KANSAS CITY, Mo. -- An Olathe man says the health care law saved his life. Once Mike O'Dell was able to get health insurance on January 1, he was able to go on the transplant waiting list, and he now has a new heart.
On Thursday, O'Dell hugged his three children as he saw them for the first time since receiving the new heart last week at Saint Luke's Hospital.
Back in December, O'Dell, age 41, didn't think it could happen.
"I thought I'd deteriorate and eventually I'd pass away. It's just been -- it's been tough," said O'Dell.
He couldn't afford a transplant. He qualified for Kansas Medicaid coverage for those with high medical expenses, but he couldn't meet the spenddown requirements to have continuous coverage.
"While we could have done the transplant even without charging him, the medication he would never be able to afford," said Dr. Andrew Kao, his heart specialist.
Anti-rejection medicine costs $4,000 a month and must be taken daily to keep the new heart.
"I didn't want them giving me somebody else's gift and I couldn't afford to have it," said O'Dell.
He couldn't get private health insurance because of his pre-existing heart condition. But as of January 1, with the health care law, insurers can no longer deny coverage. O'Dell and his wife were able to get coverage through the health insurance marketplace for $190 a month. That allowed him to go on the transplant waiting list.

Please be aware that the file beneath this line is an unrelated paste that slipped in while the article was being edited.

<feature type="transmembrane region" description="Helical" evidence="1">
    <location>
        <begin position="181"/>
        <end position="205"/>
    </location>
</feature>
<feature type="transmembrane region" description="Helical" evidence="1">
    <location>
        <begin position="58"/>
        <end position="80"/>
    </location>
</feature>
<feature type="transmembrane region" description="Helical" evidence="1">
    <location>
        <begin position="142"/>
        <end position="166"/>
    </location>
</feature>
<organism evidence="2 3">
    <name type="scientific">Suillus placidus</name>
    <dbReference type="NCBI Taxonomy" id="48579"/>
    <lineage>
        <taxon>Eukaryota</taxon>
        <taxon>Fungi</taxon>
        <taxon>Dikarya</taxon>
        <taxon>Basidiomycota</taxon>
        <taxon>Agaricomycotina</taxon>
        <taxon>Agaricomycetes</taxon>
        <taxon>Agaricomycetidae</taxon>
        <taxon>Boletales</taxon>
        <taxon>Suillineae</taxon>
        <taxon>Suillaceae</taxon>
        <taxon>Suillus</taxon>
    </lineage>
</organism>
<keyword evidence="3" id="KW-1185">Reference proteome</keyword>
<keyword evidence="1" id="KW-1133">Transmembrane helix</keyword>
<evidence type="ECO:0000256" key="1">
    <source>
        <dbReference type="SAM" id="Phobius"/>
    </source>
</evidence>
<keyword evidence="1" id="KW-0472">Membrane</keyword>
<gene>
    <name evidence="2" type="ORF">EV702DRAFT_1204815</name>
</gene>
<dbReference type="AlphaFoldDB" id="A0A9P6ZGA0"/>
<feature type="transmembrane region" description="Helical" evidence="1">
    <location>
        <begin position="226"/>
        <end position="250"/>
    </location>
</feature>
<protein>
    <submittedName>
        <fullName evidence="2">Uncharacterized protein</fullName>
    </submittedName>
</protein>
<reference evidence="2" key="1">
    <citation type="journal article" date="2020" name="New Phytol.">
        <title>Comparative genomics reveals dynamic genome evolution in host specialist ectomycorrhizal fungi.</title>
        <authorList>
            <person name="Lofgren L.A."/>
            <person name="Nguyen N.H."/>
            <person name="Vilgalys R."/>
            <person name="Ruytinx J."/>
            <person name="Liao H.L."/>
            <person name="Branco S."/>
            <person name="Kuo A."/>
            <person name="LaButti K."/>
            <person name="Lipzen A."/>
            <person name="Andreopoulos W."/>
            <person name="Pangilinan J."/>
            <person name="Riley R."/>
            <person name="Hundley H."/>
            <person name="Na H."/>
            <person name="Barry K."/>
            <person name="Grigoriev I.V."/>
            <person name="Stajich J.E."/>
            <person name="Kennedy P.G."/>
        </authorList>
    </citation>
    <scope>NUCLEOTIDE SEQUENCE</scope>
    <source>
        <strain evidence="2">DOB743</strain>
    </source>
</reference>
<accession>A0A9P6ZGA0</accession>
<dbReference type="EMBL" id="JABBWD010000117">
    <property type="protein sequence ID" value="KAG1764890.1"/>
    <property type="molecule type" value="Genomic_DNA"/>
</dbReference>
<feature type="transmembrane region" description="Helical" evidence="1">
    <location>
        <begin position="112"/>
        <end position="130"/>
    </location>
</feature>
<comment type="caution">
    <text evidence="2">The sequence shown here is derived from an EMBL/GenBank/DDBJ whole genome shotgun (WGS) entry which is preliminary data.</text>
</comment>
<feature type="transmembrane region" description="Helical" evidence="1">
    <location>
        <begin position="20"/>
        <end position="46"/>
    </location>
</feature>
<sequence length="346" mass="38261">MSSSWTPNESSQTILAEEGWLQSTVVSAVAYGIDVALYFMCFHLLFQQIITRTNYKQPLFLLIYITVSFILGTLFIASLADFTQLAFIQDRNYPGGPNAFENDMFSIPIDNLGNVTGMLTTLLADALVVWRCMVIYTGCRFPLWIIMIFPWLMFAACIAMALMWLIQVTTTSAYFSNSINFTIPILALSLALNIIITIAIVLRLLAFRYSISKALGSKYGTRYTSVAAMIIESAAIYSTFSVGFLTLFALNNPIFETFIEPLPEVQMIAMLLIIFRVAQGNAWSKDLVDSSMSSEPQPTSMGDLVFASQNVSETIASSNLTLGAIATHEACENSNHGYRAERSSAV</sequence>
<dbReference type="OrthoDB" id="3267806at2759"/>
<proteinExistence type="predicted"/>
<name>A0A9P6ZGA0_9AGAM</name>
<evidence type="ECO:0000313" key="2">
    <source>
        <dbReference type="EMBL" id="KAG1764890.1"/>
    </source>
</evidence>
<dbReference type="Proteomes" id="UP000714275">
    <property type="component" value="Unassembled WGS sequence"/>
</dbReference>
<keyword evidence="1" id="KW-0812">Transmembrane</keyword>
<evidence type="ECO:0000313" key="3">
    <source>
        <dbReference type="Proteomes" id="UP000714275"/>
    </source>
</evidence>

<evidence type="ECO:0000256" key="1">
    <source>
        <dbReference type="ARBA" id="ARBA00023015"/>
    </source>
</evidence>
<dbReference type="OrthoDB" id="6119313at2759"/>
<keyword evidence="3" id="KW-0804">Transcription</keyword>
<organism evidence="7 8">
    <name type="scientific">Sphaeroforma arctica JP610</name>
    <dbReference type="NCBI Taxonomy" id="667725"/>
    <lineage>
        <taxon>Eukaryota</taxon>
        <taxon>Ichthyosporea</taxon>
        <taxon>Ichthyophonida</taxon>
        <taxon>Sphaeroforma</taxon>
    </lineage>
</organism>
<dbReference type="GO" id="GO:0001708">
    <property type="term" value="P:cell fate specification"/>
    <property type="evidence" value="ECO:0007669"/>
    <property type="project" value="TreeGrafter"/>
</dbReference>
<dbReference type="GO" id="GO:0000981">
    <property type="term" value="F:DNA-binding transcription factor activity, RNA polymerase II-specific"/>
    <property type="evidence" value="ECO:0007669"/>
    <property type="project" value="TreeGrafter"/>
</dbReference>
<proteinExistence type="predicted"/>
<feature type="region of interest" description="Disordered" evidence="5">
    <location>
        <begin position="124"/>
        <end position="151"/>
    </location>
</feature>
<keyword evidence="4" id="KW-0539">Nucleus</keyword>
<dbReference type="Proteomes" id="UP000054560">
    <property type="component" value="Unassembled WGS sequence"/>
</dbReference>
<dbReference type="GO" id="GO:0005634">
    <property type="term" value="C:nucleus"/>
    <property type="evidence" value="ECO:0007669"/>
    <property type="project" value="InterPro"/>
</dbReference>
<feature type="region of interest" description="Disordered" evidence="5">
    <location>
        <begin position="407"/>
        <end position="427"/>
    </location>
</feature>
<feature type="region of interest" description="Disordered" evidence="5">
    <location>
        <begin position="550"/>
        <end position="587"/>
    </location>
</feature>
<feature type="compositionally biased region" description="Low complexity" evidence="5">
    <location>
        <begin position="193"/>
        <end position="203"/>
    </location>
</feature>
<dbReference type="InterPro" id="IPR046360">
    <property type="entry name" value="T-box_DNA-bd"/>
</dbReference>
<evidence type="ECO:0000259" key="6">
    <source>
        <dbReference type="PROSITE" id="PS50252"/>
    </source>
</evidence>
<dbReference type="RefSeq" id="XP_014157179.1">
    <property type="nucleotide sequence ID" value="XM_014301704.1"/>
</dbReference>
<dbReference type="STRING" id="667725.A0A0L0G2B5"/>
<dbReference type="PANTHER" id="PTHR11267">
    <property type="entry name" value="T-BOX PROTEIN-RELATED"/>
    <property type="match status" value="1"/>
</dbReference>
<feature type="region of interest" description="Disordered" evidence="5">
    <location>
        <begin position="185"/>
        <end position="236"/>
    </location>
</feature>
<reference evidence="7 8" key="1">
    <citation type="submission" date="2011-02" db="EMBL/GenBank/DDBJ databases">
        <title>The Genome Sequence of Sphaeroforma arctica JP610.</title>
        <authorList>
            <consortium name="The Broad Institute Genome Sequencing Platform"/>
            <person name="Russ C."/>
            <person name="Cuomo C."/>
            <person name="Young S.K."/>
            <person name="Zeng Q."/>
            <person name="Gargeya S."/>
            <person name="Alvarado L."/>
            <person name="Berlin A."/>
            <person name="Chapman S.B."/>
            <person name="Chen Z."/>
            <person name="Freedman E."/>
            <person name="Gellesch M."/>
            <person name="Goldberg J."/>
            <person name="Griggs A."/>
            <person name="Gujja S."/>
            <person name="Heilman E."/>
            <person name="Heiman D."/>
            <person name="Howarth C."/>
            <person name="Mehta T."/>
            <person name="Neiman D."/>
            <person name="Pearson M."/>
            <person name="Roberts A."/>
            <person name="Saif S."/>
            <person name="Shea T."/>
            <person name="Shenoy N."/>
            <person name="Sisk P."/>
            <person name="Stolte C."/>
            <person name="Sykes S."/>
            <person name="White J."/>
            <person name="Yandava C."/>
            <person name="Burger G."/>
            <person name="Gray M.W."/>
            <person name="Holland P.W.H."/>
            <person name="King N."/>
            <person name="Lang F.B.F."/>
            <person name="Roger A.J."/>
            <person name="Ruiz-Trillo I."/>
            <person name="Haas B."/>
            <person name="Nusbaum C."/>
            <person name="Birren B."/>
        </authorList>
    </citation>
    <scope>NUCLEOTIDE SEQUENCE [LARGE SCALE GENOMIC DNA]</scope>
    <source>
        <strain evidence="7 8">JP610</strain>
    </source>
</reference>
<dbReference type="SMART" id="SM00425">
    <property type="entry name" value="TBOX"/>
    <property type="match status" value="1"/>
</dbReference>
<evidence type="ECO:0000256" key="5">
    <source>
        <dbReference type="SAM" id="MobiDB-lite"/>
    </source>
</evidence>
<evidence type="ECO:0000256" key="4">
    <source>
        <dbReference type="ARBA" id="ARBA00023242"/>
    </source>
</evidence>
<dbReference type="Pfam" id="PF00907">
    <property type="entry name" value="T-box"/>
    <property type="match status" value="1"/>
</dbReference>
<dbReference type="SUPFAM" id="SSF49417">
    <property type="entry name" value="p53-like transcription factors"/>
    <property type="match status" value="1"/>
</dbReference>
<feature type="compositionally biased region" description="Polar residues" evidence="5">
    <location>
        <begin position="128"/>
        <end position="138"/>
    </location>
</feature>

"He wouldn't be here with me or my children if it weren't for the Obamacare," said O'Dell's wife, Kate.
And his doctors say he clearly wouldn't have lived long if he hadn't received the gift of a stranger's heart last week.
"Kinda like winning the lottery," said O'Dell.
He could go home from the hospital early next week.
An infection struck O'Dell's heart three years ago. He said before that, he was perfectly healthy and didn't think he needed health insurance. He says now, he knows differently.